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ACS prepares for federal market as noncompete ends

Headquarters: Washington, D.C.

Leadership: Tim Conway, senior vice president and
managing director; Gino LaMarca, chief operating
officer; Ann Will, vice president of federal sales; Mars
Mariano, chief technology officer; Wilson Golden, vice
president of federal government relations; Joe Fields,
vice president of federal business development.

Lines of federal business: Mailroom and administrative
services, customer care, finance and accounting,
and intelligent transaction processing.

Employees: 3,300.

Revenue: $300 million.

Major customers: The Agriculture, Defense,
Education, Homeland Security, Justice, Labor, State
and Treasury departments; the Centers for Medicare
and Medicade Services, the Social Security;
Administration and the Pension Benefit Guaranty Corp.

Affiliated Computer Systems Inc., of Dallas, is
about to fully embrace the federal market
again when a noncompete
agreement it signed with
Lockheed Martin Corp. expires
Nov. 24.

Compared to the businesses it
sold to Lockheed in 2003, ACS
is bringing a new approach
and new solutions under Tim
Conway, its federal leader.
Conway spoke recently to
Editor-in-Chief Nick Wakeman
about the strategy behind ACS' return to the
federal market.


Q: Why get back into the federal market?

CONWAY:
If you look at the business we
sold in 2003, it was predominately a staff-augmentation
business. As we go back into
the market, we are going back much more
aligned with the heritage of ACS, which is
results-based business process outsourcing
and information technology outsourcing.

A lot of the solutions we are bringing are
mature solutions we already offer in the state
and local, health care, transportation and
other segments.

Q: What solutions will ACS bring to market?

CONWAY:
What I call our four aces: mailroom
and administrative services, customer
care, finance and accounting, and intelligent
transaction processing. If you go to a thirdparty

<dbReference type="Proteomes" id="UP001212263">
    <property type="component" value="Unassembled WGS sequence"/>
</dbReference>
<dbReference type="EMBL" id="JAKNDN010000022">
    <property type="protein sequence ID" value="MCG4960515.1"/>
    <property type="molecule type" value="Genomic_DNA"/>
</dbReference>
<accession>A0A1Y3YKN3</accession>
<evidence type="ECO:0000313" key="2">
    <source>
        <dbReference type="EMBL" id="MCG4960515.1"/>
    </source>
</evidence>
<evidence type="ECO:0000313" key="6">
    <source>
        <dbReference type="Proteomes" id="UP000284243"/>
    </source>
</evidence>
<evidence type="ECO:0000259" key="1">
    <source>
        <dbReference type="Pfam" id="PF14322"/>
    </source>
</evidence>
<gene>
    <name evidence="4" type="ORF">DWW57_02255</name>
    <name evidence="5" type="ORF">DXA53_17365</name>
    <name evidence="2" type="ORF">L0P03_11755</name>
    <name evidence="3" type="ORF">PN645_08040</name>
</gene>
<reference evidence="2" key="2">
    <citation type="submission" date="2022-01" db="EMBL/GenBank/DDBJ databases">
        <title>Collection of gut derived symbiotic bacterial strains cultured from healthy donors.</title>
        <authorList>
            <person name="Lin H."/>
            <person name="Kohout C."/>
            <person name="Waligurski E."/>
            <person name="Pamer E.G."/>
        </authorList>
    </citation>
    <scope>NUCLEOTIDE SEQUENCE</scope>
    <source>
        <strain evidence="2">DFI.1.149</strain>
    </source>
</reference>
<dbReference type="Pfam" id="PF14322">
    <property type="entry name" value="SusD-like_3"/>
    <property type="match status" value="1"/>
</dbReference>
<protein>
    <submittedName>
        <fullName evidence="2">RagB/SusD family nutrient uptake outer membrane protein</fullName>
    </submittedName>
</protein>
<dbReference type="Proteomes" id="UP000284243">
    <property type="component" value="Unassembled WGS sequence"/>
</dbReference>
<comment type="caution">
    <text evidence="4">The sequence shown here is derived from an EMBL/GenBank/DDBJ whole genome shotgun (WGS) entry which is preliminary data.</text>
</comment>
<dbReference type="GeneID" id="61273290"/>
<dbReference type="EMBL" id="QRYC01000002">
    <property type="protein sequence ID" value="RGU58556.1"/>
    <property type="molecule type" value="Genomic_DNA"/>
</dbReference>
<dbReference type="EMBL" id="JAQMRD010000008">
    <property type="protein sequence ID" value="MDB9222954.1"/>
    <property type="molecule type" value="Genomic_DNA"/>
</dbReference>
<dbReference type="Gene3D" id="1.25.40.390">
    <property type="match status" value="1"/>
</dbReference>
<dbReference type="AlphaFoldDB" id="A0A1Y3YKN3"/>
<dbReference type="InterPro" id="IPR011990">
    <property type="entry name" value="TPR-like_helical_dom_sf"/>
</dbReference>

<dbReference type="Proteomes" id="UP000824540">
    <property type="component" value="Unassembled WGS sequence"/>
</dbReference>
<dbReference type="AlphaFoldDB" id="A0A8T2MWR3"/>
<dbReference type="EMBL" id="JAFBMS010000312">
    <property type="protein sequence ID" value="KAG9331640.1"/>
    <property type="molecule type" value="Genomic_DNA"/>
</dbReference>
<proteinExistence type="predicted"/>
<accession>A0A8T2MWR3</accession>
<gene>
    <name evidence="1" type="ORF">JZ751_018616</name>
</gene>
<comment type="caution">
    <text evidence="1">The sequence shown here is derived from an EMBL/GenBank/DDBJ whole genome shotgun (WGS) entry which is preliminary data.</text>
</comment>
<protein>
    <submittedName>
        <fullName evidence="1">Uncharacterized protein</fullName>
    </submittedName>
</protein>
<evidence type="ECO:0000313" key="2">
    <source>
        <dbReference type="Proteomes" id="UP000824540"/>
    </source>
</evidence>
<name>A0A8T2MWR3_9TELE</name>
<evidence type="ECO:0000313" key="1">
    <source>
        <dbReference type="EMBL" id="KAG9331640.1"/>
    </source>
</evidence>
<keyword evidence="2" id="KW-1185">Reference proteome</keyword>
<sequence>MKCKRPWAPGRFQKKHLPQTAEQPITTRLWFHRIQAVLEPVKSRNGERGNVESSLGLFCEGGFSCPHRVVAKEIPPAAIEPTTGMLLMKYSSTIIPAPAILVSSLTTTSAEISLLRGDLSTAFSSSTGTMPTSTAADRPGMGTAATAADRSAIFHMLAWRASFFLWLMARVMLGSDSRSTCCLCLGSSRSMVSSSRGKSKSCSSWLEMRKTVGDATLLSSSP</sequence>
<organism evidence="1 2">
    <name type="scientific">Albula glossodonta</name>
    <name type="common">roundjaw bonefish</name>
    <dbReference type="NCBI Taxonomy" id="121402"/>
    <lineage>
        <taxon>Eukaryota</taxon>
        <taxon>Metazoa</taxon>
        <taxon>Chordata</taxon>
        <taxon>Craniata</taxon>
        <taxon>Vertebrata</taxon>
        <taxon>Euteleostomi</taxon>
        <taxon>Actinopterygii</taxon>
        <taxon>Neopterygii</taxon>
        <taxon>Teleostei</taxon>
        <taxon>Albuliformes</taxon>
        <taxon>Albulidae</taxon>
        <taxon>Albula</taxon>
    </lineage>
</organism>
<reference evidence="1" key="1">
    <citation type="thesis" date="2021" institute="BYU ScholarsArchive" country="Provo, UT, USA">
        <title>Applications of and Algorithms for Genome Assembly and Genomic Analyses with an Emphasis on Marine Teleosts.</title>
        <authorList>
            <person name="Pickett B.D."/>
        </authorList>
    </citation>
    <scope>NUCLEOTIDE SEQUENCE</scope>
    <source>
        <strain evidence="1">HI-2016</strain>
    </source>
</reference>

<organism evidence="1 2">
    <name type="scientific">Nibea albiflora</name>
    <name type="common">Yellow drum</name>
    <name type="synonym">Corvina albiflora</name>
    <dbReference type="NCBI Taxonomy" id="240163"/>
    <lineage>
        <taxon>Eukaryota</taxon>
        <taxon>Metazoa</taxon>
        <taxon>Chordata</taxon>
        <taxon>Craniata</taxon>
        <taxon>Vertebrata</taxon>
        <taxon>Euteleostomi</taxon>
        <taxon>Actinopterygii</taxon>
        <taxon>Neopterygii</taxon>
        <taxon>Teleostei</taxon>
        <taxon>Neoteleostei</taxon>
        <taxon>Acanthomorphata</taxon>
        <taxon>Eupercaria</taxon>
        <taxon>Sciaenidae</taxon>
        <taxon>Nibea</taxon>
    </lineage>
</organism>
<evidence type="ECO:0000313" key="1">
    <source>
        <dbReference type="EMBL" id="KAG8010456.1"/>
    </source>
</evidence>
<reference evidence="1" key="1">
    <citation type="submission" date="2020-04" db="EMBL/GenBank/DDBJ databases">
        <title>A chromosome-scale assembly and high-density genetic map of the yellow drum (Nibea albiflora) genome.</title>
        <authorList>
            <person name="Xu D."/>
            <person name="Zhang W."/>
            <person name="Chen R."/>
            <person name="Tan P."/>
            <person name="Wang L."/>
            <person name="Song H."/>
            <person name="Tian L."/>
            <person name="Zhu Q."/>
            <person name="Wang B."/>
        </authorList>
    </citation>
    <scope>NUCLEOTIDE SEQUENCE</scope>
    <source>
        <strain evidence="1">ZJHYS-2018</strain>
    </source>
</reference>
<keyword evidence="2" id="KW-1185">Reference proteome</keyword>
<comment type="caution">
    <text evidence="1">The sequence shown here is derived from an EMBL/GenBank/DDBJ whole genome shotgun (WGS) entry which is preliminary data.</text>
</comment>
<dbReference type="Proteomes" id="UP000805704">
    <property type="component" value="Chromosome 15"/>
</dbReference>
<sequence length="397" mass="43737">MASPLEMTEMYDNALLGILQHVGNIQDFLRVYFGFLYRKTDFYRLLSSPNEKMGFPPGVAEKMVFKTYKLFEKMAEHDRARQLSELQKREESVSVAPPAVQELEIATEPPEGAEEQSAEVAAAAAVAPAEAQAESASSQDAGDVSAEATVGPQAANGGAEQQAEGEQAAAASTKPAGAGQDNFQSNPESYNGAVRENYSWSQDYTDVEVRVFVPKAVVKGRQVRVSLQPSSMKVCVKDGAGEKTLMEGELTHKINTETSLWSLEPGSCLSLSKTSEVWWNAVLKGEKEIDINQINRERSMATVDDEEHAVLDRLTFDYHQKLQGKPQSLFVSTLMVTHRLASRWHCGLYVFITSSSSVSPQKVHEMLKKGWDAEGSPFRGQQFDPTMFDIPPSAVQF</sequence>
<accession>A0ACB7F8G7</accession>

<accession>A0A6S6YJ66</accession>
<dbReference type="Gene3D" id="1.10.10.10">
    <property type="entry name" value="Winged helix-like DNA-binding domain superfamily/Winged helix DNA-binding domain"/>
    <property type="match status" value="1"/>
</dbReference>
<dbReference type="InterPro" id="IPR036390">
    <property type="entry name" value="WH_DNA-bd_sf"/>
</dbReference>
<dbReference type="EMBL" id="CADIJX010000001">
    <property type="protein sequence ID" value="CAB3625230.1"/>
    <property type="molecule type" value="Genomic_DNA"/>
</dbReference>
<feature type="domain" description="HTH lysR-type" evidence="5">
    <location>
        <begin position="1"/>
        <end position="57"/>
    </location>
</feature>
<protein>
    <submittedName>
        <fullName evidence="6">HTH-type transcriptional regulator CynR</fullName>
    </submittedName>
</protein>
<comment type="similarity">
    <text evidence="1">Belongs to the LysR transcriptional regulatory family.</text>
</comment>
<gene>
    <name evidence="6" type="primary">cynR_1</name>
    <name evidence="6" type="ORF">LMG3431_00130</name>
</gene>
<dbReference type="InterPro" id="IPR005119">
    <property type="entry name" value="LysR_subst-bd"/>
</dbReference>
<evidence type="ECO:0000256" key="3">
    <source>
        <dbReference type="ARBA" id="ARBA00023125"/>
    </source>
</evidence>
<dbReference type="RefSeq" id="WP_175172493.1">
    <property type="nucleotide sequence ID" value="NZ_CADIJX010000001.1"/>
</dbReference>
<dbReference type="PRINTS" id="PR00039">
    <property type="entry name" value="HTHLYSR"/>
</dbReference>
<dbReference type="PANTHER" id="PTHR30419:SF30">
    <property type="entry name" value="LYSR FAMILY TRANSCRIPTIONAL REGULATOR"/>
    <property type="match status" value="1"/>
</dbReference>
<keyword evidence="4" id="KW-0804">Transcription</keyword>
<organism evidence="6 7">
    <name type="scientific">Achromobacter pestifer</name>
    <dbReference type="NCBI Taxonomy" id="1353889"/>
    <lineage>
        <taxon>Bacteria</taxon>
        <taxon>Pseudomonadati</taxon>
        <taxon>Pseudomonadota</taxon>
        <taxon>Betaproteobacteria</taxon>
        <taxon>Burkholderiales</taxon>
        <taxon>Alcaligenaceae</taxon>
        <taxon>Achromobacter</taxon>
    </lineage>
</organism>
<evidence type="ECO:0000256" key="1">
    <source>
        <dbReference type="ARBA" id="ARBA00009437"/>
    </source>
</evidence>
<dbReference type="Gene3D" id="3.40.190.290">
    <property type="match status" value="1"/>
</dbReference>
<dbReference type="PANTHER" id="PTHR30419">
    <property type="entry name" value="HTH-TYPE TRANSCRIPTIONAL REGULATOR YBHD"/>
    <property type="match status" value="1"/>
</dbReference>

analyst, they recognize these solutions,
so we have immediate credibility, and it lets
us jump-start our business.

Q: How have you been preparing to return
to the market?


CONWAY:
When I was hired in
March 2007, the federal business
was federated, so we've
centralized it. A year ago, we
didn't have a central sales
team; now we have a sales
leader in Ann Will. We've
added sales people in key agencies.
We have Gino LaMarca as
our chief operations officer.

We have been focused on
the pipeline and understanding what the
opportunities are in the marketplace, and
building a pipeline that could sustain the
growth of the business over time. We look at
the federal market as a double-digit growth
market for us for the foreseeable future.

Q: What are your challenges?

CONWAY:
Limited past-performance contracts,
limited resources, limited contract
vehicles and limited customer relationships.
When I look at what we sold to Lockheed,
the two things I covet most are the relationships
we sold and the contract vehicles. You
just can't create those; you have to earn those.
We have been looking at acquisitions that
could bring us those.

Because of our size, every client has to be a
successful client. We cannot afford to have
one contract that is not referenceable.

About the Author

Nick Wakeman is the editor-in-chief of Washington Technology. Follow him on Twitter: @nick_wakeman.

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